Continuing in FIG. 1, at 14 the supported positive-electrode material is mechanically thrashed in basic medium. This action mechanically separates (i.e., delaminates) the positive-electrode material from the support, partially separates the positive-electrode material and from the binder, and breaks each of these components down to a manageable particle size to facilitate subsequent mechanical and chemical processing (vide infra). Thrashing in a basic medium—as opposed to an acidic or neutral media—has been found to lessen the rate of decomposition of the positive-electrode material during the thrashing process for some electrode materials, such as various NMC based materials. In some embodiments, the basic medium may be a liquid medium in which the positive-electrode material is suspended—e.g., an aqueous or non-aqueous solution. In one embodiment, the positive-electrode material is suspended in ambient-temperature water basified with lithium hydroxide (LiOH) to a pH in the range of 11.0 to 11.5. This pH range is basic enough to retard acid hydrolysis of a positive-electrode material, but not so basic as to promote rapid oxidation of the aluminum foil support of the positive-electrode material, which could proliferate aluminum ions through the system. In other embodiments, different bases, solvents, and pH ranges may be used. In particular, the pH range may be adjusted based on the chemical identity of the positive-electrode material—e.g., a more basic pH range for more basic materials, and a less basic range for less basic materials. In one particular embodiment, the desirable pH for rinsing is the same as the pH that the suspended positive-electrode material imparts to deionized water. In some examples, an oxidizing agent, such as LiClO, hydrogen peroxide, lithium peroxide, or other suitable material, may be included in this solution.

Continuing in FIG. 1, as one non-limiting example, the thrashing of the suspended positive-electrode material may be conducted in a rotating-blade thrashing vessel, which loosely resembles a household blender, but may accommodate samples of one to ten liters. In a typical run, 0.5 to 2 kilograms of supported positive-electrode material are thrashed in one liter of basified water for 5 minutes. Naturally, other sample sizes and thrashing times are contemplated as well.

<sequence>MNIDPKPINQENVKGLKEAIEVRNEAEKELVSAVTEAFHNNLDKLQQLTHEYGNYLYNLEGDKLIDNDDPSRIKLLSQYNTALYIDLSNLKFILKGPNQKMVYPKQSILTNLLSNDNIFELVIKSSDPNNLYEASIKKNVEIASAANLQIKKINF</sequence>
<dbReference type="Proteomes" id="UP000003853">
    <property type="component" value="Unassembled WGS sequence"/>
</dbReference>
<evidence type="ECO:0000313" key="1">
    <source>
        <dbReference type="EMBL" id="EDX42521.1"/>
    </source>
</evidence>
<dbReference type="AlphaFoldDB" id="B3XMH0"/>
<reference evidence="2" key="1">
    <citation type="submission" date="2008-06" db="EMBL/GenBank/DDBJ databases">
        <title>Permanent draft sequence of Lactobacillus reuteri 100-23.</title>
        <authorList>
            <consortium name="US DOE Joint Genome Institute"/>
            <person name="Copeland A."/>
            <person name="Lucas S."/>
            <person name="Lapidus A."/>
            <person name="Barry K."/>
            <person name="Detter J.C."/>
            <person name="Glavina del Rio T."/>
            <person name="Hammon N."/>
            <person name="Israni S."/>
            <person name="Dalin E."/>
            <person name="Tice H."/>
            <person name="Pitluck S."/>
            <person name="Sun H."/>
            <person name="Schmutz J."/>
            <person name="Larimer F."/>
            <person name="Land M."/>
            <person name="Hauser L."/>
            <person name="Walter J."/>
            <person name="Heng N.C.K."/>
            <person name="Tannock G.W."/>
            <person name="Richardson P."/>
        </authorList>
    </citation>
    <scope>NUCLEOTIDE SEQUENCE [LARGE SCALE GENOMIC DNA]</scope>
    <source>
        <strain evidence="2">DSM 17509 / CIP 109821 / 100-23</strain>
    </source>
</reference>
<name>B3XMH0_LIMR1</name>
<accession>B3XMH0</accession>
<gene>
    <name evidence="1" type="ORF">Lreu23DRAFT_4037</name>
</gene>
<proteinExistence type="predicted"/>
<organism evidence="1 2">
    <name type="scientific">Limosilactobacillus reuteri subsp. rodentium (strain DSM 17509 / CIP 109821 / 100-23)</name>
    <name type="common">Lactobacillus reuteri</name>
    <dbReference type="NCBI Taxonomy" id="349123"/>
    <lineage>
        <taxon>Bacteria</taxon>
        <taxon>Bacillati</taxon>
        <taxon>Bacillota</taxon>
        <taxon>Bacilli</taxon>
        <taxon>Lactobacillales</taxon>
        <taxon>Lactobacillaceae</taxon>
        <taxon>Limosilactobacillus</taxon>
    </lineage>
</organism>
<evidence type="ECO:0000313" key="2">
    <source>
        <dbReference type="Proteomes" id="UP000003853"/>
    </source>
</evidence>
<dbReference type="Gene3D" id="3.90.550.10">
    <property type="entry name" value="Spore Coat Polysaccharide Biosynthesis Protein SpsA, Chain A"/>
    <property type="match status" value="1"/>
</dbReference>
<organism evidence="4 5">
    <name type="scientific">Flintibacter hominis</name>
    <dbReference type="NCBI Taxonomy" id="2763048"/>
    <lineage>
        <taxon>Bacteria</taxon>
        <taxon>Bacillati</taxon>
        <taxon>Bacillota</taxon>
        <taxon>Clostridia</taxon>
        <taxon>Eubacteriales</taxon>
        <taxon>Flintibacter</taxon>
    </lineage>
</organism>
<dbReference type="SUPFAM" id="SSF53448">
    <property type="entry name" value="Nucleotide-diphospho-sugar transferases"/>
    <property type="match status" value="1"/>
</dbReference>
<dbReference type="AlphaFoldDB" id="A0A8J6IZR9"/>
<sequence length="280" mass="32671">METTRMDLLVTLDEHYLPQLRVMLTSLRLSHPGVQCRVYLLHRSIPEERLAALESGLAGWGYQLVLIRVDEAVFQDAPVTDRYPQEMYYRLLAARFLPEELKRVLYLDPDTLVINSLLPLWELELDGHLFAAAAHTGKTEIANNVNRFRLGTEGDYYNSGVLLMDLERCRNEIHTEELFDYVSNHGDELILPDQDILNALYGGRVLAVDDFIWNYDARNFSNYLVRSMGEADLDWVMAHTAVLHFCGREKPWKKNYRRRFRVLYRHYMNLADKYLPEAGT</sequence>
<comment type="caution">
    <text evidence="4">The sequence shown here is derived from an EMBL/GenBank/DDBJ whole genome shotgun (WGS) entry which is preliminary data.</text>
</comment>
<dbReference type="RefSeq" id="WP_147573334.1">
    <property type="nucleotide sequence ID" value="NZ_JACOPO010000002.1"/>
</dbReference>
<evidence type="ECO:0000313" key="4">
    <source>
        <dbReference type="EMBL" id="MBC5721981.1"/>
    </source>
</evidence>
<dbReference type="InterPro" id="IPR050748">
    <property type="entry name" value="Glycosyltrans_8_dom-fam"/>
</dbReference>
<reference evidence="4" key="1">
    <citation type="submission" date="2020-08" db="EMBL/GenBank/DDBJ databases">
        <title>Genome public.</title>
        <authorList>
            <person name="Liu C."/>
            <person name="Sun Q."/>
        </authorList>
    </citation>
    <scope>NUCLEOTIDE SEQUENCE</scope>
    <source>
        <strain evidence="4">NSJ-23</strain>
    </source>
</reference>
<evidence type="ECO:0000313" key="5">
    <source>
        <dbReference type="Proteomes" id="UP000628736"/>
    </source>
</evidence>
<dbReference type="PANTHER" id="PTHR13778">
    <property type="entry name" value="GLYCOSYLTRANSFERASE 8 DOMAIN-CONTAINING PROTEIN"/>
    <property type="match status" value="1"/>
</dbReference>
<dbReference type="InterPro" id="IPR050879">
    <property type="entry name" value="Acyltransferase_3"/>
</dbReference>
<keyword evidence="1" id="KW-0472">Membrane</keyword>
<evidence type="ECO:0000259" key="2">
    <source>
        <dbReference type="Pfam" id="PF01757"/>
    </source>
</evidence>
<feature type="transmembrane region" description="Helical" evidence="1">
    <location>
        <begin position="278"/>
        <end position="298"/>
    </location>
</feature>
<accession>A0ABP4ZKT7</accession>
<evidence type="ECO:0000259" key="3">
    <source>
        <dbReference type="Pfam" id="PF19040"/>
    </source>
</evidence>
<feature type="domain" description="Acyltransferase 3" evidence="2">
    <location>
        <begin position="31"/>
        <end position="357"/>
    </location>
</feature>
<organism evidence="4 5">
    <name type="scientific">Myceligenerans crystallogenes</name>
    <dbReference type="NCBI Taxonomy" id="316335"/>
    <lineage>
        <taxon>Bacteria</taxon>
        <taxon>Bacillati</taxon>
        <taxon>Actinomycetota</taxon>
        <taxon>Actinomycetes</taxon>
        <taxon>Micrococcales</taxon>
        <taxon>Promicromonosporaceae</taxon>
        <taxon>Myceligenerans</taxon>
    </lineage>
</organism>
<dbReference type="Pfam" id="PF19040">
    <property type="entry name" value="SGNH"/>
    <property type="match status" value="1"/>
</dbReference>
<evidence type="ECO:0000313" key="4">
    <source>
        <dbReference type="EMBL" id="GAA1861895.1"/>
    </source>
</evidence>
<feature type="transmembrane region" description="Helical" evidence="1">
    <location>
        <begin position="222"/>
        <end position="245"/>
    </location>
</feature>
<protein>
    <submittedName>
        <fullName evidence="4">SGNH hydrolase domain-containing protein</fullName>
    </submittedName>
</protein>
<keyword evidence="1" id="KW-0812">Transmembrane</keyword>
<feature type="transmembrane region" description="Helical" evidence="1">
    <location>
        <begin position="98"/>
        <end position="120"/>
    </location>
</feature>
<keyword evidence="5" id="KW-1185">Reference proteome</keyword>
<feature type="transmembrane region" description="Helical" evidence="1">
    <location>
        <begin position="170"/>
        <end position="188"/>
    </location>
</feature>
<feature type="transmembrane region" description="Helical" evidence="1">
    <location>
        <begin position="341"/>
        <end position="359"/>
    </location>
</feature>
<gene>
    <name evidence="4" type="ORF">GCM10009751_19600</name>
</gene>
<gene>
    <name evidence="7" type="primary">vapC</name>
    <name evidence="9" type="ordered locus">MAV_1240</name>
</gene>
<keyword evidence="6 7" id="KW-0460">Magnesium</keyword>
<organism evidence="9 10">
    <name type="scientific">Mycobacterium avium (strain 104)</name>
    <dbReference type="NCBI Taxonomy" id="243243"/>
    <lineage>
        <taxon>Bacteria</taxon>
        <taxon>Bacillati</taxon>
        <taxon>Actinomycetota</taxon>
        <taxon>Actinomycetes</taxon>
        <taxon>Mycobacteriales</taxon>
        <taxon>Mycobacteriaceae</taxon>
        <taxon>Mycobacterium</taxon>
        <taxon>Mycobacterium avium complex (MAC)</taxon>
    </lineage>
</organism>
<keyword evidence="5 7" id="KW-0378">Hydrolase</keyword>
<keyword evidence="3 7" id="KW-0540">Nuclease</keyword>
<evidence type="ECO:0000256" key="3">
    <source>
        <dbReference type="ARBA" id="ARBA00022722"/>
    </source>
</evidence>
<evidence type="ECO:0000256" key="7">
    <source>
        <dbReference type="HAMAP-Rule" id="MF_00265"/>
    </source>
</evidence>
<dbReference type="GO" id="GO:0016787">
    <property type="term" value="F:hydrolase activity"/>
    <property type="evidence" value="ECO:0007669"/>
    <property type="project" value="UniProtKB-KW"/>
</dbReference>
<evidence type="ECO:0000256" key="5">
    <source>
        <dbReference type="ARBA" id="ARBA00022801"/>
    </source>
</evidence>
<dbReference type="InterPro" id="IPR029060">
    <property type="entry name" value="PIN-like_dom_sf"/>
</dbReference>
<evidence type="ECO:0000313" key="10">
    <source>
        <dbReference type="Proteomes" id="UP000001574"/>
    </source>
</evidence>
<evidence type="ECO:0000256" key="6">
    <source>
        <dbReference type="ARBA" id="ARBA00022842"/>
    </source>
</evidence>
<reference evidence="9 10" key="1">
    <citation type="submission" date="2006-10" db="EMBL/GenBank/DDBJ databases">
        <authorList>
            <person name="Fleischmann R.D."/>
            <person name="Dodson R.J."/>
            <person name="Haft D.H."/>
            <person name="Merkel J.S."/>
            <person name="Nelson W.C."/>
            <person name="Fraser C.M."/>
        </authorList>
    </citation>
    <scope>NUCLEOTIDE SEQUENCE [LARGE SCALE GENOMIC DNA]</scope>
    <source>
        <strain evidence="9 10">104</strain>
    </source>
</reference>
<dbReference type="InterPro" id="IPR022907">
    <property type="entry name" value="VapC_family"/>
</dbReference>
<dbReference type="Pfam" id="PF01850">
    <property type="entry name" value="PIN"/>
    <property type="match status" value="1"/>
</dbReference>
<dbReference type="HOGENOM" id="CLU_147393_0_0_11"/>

At 16 the various solids deriving from the supported positive-electrode material are collected from the thrashed slurry. The solids may be collected by gravity filtration, pressure filtration, vacuum filtration, and/or centrifugation, for example.

At 18 the collected solids may be rinsed with a liquid to remove the basic medium used in the thrashing, and to remove any electrolyte (salts and non-aqueous solvent) retained on the supported positive-electrode material prior to thrashing. The rinsing may be done in the filtration or centrifugation apparatus used for solids collection. In some embodiments, an organic solvent may be used for the rinsing. It is desirable that the chosen solvent be partially or fully miscible with water, so that the rinsing process also removes entrained water (from the basic thrashing medium) from the collected solids. It is also desirable that the solvent be recoverable from the rinsings, innocuous to workers and to the environment, and/or suitable for inexpensive disposal compliant with applicable laws. Acetone, ethanol, and some other alcohols are good candidates for the rinsing solvent due to their miscibility with water, relatively low toxicity, and ability to dissolve the solvents and salts of the non-aqueous electrolyte (e.g., lithium hexafluophosphate and its decomposition products such as LiF and various phosphates, lithium triflate, ethylene carbonate, diethyl carbonate, etc.). Acetone and ethanol are also potentially recoverable from the rinsings by distillation at reduced pressure.

Acetone has additional attractive properties as a rinse solvent because it is a good solvent for organics and a relatively poor solvent for LiOH. More specifically, various organic compounds—e.g., low molecular-weight polymers and fluoropolymers, plasticizers, etc.—may be present in the binder, which is used to adhere the positive-electrode material to the substrate. Washing with acetone dissolves or solublizes at least some of these components, allowing them to be rinsed away and excluded from subsequent processing. This increases the purity of the recycled positive-electrode material. In addition, the low solubility of LiOH in acetone is a benefit in embodiments where the thrashing is done in water basified with lithium hydroxide (LiOH). Here, a small amount of LiOH remains on the rinsed solids, which may act to suppress acid hydrolysis of the positive-electrode material during the recycling procedure.

In other embodiments, the collected solids may be rinsed in a different organic solvent, in an aqueous solution of having a suitable pH (e.g. an aqueous LiOH solution having a pH of 11.0-11.5). Supercritical carbon dioxide may also be used. Despite the advantages of the rinsing enacted at 18, this step is by no means essential, and may be omitted in some embodiments.